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Urban Deer

January 7, 2016
Deer on Mass Ave

White-tailed deer, Massachusetts Ave, Washington, D.C.  (c) MMD, 2016

 

We took the dogs for a nice, long walk one evening last week, and as we were headed up Massachusetts Avenue (the “Embassy Row” stretch), we came across a group of deer grazing at the side of the road. They watched us, but never seemed too concerned, even though both of our (large) dogs were excited and one was barking her head off at them! Urban white-tailed deer have become quite overabundant in many urban areas in the eastern US. This has happened for a variety of reasons — for example, we tend to create ideal habitat for them, as they do well in edge habitat (in this case, the “edge” between forested areas and non-forested, grassy areas. The area in this photo is edge — grassy area up to the sidewalk, with a small forested area behind it). And of course they have few, if any, natural predators left (there’s some debate about how coyotes and deer interact, at least in the mid-Atlantic region).

When predators are missing, we sometimes find trophic cascades, an ecological process where herbivores become over-abundant and eat more plants, which can dramatically change the landscape. We often think of two main mechanisms when talking about trophic cascades: overabundance of herbivores because of a lack of hunting, and increased grazing because of a lack of fear. To that second point, some ecologists have written about an “ecology of fear” — when predators are present, herbivores remain more vigilant, scanning the landscape for predators. Because of this, at least some reduce their foraging (one 2001 study that looked at Yellowstone National Park before and after wolves were reintroduced there determined that female elk with calves were most likely to increase their vigilance). There’s also evidence to suggest that some herbivores change where they feed, spending less time in areas where they’re more vulnerable (for example, in areas where their view of the landscape is limited by natural features). I’d argue that the deer in DC are no longer really afraid of predators (or pretty much anything else), given their reaction to the dogs!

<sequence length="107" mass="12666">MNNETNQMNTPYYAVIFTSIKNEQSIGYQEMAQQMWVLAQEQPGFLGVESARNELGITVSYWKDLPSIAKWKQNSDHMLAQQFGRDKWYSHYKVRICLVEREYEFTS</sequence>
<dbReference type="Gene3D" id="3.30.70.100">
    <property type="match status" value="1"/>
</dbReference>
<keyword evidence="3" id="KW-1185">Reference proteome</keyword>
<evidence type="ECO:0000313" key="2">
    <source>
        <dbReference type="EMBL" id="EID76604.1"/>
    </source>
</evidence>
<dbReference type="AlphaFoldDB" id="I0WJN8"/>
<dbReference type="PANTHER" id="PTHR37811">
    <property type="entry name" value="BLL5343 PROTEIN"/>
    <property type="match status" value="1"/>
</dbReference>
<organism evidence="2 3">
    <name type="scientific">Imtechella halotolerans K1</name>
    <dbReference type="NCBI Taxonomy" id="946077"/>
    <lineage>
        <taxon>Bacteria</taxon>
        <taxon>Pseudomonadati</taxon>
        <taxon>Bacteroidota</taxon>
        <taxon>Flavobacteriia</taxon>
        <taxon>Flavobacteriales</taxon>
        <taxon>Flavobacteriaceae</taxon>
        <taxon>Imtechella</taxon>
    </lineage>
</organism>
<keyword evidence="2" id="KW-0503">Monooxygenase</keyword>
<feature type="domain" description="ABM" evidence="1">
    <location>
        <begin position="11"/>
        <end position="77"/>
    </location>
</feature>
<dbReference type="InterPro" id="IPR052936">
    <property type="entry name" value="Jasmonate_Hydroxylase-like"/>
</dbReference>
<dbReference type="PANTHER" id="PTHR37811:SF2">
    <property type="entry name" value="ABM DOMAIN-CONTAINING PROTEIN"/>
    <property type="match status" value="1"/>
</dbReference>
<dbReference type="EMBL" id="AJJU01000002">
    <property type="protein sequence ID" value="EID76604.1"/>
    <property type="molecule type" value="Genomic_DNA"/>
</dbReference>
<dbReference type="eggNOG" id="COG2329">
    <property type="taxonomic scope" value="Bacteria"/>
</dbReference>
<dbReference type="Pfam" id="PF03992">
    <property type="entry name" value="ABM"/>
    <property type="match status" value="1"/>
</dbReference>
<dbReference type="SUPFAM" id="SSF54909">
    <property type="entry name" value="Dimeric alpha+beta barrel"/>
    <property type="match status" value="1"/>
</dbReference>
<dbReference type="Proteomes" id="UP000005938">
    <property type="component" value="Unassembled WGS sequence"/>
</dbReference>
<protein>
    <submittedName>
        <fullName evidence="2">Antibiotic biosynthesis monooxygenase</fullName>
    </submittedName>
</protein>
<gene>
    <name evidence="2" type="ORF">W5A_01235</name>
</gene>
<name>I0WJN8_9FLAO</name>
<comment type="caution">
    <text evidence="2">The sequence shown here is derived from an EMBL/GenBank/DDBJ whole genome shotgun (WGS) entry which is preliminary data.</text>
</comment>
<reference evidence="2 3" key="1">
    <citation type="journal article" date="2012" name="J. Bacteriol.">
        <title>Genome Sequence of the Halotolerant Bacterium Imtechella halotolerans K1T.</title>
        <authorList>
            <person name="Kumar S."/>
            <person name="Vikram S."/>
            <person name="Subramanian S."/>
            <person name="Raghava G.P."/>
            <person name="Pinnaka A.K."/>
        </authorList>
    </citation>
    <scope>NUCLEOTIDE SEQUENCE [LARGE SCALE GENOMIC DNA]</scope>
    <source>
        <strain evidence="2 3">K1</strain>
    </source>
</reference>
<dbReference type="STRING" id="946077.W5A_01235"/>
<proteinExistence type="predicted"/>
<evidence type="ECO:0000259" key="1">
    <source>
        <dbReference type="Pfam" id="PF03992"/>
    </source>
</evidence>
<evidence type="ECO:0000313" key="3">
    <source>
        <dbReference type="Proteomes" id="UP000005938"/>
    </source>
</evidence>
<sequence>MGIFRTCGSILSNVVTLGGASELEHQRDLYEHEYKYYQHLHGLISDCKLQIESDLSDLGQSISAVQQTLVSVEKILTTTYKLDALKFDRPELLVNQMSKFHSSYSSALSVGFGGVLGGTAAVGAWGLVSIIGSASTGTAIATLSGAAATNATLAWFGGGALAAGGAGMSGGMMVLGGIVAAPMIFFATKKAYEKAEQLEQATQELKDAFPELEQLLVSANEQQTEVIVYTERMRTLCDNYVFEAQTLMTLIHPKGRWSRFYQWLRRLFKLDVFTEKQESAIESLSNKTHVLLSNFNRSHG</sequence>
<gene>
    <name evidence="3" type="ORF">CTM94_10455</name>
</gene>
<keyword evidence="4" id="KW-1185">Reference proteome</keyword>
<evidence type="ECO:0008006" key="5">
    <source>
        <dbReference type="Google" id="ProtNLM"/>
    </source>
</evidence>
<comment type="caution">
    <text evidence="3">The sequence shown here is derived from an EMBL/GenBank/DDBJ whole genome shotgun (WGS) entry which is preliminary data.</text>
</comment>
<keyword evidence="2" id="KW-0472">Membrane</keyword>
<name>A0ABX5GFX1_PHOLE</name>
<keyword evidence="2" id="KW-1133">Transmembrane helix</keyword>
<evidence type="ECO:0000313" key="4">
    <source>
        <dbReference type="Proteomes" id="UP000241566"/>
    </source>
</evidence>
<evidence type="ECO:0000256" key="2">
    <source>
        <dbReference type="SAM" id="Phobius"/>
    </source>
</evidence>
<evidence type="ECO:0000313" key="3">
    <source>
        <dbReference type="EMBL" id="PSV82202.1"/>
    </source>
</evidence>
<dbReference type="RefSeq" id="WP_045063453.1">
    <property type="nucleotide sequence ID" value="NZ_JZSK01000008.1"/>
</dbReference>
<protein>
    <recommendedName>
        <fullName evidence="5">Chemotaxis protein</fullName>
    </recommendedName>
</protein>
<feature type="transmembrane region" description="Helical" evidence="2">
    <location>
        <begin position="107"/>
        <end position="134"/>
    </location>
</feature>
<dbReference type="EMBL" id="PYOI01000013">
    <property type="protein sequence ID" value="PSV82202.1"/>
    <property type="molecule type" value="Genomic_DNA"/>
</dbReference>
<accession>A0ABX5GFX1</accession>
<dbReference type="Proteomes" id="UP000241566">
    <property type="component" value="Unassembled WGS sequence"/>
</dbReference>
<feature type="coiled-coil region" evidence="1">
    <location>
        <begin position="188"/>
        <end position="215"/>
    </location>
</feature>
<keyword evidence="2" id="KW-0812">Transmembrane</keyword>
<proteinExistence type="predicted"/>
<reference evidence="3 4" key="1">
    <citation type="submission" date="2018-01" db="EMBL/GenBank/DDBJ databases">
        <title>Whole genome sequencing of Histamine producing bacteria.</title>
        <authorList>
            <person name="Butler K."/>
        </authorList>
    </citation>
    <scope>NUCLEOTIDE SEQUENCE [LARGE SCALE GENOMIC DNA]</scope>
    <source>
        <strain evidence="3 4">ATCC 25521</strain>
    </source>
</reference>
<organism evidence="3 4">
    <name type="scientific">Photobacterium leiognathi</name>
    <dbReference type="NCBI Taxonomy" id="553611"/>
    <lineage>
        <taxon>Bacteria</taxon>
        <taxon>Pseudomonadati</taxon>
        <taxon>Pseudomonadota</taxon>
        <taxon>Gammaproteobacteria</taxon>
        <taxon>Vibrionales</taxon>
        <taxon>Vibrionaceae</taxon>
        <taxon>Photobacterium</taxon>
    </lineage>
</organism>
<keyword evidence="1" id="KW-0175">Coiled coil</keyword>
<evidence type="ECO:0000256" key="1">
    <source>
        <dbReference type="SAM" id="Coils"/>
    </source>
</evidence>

Hunting is a commonly suggested alternative to natural predators. While hunting can reduce the number of animals, can it mimic the fear that herbivores have of predators? One study (Cromsigt et al., 2013) suggested that human hunting should mimic predatory hunting more closely to get the same results, although the methods would likely be controversial (more hunting with dogs, hunting year-round, targeting younger animals, etc.). And in urban areas, hunting can be a tricky subject.

Some urban jurisdictions have started culls, including here in DC. Rock Creek Park started a deer cull a few years ago, hunting dozens of deer every year in an effort to reduce the deer population to about 15-20 deer per square mile (in 2013, there were 77 deer per square mile. If you go back a few decades, deer sightings were so rare in the park that NPS kept records of deer sightings by the public! Hard to believe now). Professional sharpshooters are employed, and the venison is donated to local food pantries. The park uses an adaptive management approach, meaning that they do regular deer surveys and adjust their target numbers each year based on the results. Needless to say, this has been a less than popular program in some quarters. Contraception is an alternative, but can still be quite expensive (the NPS plan for Rock Creek doesn’t preclude the use of contraceptives eventually) and can have mixed results, so maybe that isn’t a perfect solution either.

Urban deer management poses challenging ethical questions, but at the end of the day something does need to be done. When you walk through much of the park, there’s a very obvious browse line — up to where deer can reach, there are very few plants left. This hurts the animals that need that understory, whether for shelter or food (or both). It also hurts the forest itself, as there’s little to no tree regeneration in some parts of the park.

There are no easy answers here, to be sure. Throw in people’s concerns over deer eating their gardens and deer-human car accidents, and, well, it makes me glad that I studied coyote-human conflict in grad school instead of deer-human conflict — coyotes were tough enough!

Cromsigt, Joris P.G.M., Kuijper, Dried P.J., Adam, Marius, Beschta, Robert L., Churski, Marcin, Eycott, Amy, Kerley, Graham I.H., Mysterud, Atle, Schmidt, Krzysztof, and West, Kate. 2013. Hunting for fear: Innovating management of humna-wildlife conflicts. Journal of Applied Ecology, 50: 544-549

Laundré, John W., Hernández, Lucina, and Altendorf, Kelly B. 2001. Wolves, elk, and bison; Reestablishing the “landscape of fear” in Yellowstone National Park, U.S.A. Canadian Journal of Zoology, 79: 1401-1409.

 

 

 

 

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